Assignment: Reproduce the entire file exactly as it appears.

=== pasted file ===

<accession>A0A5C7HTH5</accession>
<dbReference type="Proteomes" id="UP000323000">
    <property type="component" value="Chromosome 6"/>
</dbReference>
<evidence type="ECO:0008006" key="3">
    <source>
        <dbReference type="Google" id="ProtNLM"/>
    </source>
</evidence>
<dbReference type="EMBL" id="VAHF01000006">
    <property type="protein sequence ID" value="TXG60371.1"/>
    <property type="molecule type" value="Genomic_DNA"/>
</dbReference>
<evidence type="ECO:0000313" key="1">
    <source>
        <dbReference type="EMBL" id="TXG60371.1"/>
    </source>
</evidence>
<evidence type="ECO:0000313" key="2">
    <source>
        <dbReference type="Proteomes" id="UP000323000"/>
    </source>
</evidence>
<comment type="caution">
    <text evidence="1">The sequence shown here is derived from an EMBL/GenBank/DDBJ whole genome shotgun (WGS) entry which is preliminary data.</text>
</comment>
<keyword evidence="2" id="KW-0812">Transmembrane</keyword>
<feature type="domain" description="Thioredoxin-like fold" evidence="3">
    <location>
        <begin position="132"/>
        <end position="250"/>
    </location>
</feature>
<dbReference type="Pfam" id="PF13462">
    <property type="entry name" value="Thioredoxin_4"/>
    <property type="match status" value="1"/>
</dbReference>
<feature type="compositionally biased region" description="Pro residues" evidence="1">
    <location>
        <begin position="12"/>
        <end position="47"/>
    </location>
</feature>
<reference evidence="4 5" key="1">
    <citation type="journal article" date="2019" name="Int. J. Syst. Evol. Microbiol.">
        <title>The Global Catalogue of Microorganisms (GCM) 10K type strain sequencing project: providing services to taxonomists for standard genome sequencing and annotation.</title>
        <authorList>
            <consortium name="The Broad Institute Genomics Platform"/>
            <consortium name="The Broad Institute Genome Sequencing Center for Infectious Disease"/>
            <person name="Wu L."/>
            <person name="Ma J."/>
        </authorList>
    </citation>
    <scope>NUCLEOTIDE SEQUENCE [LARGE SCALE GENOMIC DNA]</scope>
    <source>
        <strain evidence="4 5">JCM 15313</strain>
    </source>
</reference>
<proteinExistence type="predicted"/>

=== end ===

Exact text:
<accession>A0A5C7HTH5</accession>
<dbReference type="Proteomes" id="UP000323000">
    <property type="component" value="Chromosome 6"/>
</dbReference>
<evidence type="ECO:0008006" key="3">
    <source>
        <dbReference type="Google" id="ProtNLM"/>
    </source>
</evidence>
<dbReference type="EMBL" id="VAHF01000006">
    <property type="protein sequence ID" value="TXG60371.1"/>
    <property type="molecule type" value="Genomic_DNA"/>
</dbReference>
<evidence type="ECO:0000313" key="1">
    <source>
        <dbReference type="EMBL" id="TXG60371.1"/>
    </source>
</evidence>
<evidence type="ECO:0000313" key="2">
    <source>
        <dbReference type="Proteomes" id="UP000323000"/>
    </source>
</evidence>
<comment type="caution">
    <text evidence="1">The sequence shown here is derived from an EMBL/GenBank/DDBJ whole genome shotgun (WGS) entry which is preliminary data.</text>
</comment>
<keyword evidence="2" id="KW-0812">Transmembrane</keyword>
<feature type="domain" description="Thioredoxin-like fold" evidence="3">
    <location>
        <begin position="132"/>
        <end position="250"/>
    </location>
</feature>
<dbReference type="Pfam" id="PF13462">
    <property type="entry name" value="Thioredoxin_4"/>
    <property type="match status" value="1"/>
</dbReference>
<feature type="compositionally biased region" description="Pro residues" evidence="1">
    <location>
        <begin position="12"/>
        <end position="47"/>
    </location>
</feature>
<reference evidence="4 5" key="1">
    <citation type="journal article" date="2019" name="Int. J. Syst. Evol. Microbiol.">
        <title>The Global Catalogue of Microorganisms (GCM) 10K type strain sequencing project: providing services to taxonomists for standard genome sequencing and annotation.</title>
        <authorList>
            <consortium name="The Broad Institute Genomics Platform"/>
            <consortium name="The Broad Institute Genome Sequencing Center for Infectious Disease"/>
            <person name="Wu L."/>
            <person name="Ma J."/>
        </authorList>
    </citation>
    <scope>NUCLEOTIDE SEQUENCE [LARGE SCALE GENOMIC DNA]</scope>
    <source>
        <strain evidence="4 5">JCM 15313</strain>
    </source>
</reference>
<proteinExistence type="predicted"/>